Bookworm Sez: You're stuck in an elevator

Bookworm Sez: You’re stuck in an elevator

You’re stuck.

Trapped in an elevator, office, front seat of a car, wishing you were someplace, anyplace, else. The people with you are getting on your last nerve. You’ve heard the same phrases over and over and over and you want to scream.

We’ve all been there. We’ve all lived through the irritation, but what’s funny is that it’s not at all chafing to read about it happening to someone else. And that’s just one of the themes in “Shots Fired,” a book of short stories by C.J. Box.

Throughout the years, says Box, fans have asked where they could find some of his shorter works, wondering why there wasn’t an anthology.

Now there is, with favorite characters and a few new faces.

Take, for instance, “One-Car Bridge,” in which a ranch owned by a big-city bully is on the edge of Game Warden Joe Pickett’s territory. Joe has bad news for the owner, but it could be worse news for the ranch’s manager: he could lose his job over something that’s not his fault. Could help come from the U.S. Mail?

Pickett, of course, is one of Box’s best-loved characters – maybe because Joe cherishes his neighbors so much. In “Dull Knife,” one of Wyoming’s finest basketball players is dead. Joe remembers the girl, and he mourns what she could have been. How she died is an even bigger issue.

Joe’s friend, Nate Romanowski also appears in this book and he’s loaded for bear – or, in this case, for a rich Saudi who seems to think he owns the rogue falconer and can buy what he demands. In “The Master Falconer,” fans will be surprised to see that Nate tows the line. Or not.

Revenge is a dish best served cold, they say, but not necessarily in a canoe. In “Every Day is a Good Day on the River,” a long-awaited fishing trip turns into a nightmare when something unexpected shows up on the waters.

And in my favorite story here, “The End of Jim and Ezra,” two trappers are caught for the winter in a cabin high in the mountains. It’s 1835 and it’s been Three. Long. Months of living practically on top of one another.

Stir-crazy ain’t the word for it…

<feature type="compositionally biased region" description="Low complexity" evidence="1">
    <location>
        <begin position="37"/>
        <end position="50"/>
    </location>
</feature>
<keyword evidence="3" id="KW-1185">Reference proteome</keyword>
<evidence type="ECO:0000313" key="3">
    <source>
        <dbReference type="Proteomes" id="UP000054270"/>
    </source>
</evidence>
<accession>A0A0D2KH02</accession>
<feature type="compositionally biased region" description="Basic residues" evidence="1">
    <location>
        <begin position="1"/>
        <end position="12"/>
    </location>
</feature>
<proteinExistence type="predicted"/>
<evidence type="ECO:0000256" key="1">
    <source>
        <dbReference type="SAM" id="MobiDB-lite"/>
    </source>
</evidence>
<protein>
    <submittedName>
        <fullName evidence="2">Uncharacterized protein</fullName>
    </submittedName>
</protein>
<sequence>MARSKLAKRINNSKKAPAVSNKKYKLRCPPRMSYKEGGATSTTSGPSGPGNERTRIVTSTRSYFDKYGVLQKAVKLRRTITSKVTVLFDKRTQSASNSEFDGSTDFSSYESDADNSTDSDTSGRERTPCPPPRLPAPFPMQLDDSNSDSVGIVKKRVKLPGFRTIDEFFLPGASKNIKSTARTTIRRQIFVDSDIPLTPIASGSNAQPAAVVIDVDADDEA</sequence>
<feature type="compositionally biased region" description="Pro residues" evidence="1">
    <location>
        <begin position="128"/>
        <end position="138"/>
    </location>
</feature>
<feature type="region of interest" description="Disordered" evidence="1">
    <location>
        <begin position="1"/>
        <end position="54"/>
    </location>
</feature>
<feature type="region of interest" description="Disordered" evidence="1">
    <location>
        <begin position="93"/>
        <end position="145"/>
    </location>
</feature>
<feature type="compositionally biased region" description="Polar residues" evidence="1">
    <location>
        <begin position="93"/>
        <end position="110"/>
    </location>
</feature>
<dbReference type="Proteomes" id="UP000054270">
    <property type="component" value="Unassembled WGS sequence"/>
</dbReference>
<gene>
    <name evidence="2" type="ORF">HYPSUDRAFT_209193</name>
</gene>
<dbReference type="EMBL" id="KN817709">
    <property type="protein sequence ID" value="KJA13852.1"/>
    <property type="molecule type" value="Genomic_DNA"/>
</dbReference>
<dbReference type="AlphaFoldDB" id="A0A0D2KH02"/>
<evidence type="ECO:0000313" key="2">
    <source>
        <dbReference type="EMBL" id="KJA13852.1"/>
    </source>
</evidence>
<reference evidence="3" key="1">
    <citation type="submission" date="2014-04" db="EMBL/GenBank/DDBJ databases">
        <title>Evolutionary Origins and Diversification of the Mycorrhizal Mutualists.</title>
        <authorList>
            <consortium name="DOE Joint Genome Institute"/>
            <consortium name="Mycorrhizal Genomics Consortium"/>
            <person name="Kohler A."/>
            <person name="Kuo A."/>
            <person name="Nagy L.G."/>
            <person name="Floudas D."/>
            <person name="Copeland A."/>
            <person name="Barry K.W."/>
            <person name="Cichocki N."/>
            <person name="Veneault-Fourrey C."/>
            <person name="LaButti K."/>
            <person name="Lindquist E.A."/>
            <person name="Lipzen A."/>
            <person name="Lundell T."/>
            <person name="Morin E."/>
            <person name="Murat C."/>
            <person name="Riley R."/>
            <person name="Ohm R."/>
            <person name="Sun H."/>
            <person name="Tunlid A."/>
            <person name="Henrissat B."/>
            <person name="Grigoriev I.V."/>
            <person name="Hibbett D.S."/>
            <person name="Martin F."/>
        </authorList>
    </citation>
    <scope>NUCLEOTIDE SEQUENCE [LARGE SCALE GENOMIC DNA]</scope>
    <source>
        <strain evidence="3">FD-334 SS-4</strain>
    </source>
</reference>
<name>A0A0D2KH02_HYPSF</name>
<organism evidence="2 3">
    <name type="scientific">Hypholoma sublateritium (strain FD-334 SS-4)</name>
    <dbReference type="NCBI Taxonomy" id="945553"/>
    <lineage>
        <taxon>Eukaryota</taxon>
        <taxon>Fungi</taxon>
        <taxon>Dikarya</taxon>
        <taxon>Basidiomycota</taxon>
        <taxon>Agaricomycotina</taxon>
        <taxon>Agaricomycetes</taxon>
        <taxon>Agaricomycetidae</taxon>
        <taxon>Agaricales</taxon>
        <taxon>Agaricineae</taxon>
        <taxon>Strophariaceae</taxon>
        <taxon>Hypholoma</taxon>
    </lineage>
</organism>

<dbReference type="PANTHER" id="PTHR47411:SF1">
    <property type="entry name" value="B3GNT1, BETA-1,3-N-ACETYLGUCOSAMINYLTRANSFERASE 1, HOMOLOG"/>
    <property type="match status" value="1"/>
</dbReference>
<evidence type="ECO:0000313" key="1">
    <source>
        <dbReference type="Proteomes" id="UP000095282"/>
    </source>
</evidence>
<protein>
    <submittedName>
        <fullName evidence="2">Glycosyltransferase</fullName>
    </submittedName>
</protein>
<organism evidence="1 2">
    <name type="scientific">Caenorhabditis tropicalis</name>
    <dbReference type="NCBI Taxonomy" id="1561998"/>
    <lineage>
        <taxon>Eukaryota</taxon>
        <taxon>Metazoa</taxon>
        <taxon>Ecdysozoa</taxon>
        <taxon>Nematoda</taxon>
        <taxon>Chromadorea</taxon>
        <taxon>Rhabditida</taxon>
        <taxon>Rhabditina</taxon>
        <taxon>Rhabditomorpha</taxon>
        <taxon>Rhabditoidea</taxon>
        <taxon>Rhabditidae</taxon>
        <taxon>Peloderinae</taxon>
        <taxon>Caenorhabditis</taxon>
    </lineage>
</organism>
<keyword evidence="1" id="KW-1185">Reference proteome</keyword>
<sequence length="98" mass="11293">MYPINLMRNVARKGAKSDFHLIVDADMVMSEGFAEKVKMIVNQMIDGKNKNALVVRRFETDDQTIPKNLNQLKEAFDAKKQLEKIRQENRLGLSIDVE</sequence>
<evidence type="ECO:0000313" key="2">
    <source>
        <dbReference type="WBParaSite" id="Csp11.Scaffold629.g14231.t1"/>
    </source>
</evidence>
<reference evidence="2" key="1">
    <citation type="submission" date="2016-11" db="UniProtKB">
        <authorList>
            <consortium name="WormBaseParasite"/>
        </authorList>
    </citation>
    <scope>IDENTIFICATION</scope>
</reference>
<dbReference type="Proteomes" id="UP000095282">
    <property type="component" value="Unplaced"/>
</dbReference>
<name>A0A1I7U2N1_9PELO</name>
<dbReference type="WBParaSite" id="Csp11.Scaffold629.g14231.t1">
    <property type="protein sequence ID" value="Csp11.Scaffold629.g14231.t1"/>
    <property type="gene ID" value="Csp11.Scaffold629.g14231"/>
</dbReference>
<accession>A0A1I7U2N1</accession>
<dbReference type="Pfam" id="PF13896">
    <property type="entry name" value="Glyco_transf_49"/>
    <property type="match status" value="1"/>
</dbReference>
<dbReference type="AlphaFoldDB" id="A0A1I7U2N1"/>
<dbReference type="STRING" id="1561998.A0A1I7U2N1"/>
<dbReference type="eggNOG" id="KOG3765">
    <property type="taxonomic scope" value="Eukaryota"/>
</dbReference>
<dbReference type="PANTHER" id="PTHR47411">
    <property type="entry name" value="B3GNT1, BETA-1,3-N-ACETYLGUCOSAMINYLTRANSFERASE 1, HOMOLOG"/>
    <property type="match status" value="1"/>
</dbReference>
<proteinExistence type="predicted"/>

You know how it is when you want a book, but not the whole book? That’s when you reach for this: with its ten short stories, “Shots Fired” will just fill that nagging want-to-read hunger.

And yet, what’s nice about this book is that you can make it last. Most of author C.J. Box’s tales are short enough to read in one sitting, but not so involved that you won’t feel bad putting a bookmark in them for a minute. And that’s about how long you’ll need a bookmark – a minute – because these mystery-western-human-interest tales are awfully addicting.

If you’re a Box fan, this is a must-have. If you’ve never read his works, you’ll be a fan in short order because what’s inside “Shots Fired” will have you stuck to your seat.

 

The Bookworm is Terri Schlichenmeyer. Email her at bookwormsez@gmail.com.

 

More in Life

Robert C. Lewis photo courtesy of the Alaska Digital Archives 
Ready to go fishing, a pair of guests pose in front of the Russian River Rendezvous in the early 1940s.
The Disappearing Lodge, Part 1

By the spring of 1931, a new two-story log building — the lodge’s third iteration — stood on the old site, ready for business

Viola Davis stars in “The Woman King.” (Sony Pictures Entertainment Inc.)
On the screen: Women reign in latest action flick

‘The Woman King’ is a standout that breaks new ground

Artwork donated for the Harvest Auction hangs at the Kenai Art Center on Tuesday, Aug. 30, 2022, in Kenai, Alaska. (Jake Dye/Peninsula Clarion)
Auction, juried show to showcase local talent

Kenai Art Center will host its annual Harvest Auction this weekend, juried art show next month

Sweet and tart cranberry pecan oat bars are photographed. (Photo by Tressa Dale/Peninsula Clarion)
Cranberries to match the bright colors of fall

Delicious cranberry pecan oat bars are sweet and tart

Will Morrow (courtesy)
Take a chance

The fact of the matter is, you can find a way to hurt yourself in just about any athletic endeavor.

Alaska Digital Archives
George W. Palmer (left), the namesake for the city in the Matanuska Valley and the creek near Hope, poses here with his family in 1898 in the Knik area. Palmer became a business partner of Bill Dawson in Kenai in the last years of Dawson’s life.
Bill Dawson: The Price of Success, Part 5

Thus ended the sometimes tumultuous Alaska tenure of William N. Dawson.

File
Minister’s Message: Plenty

The Bible story of Joseph in Egypt preparing the harvest in the seven years of plenty teaches us some vital lessons

From left: Lacey Jane Brewster, Terri Zopf-Schoessler, Donna Shirnberg, Tracie Sanborn and Bill Taylor (center) rehearse “Menopause Made Me Do It” on Tuesday, Sept. 13, 2022, in Soldotna, Alaska. (Jake Dye/Peninsula Clarion)
Applause for menopause

Kenai Performers’ new play takes aim at ‘not the most glorious part of womanhood’

A still from “Jazzfest.” (Photo provided)
DocFest could be the golden year of documentaries — again

Homer Documentary Film Festival returns for 18th year with solid mix

Most Read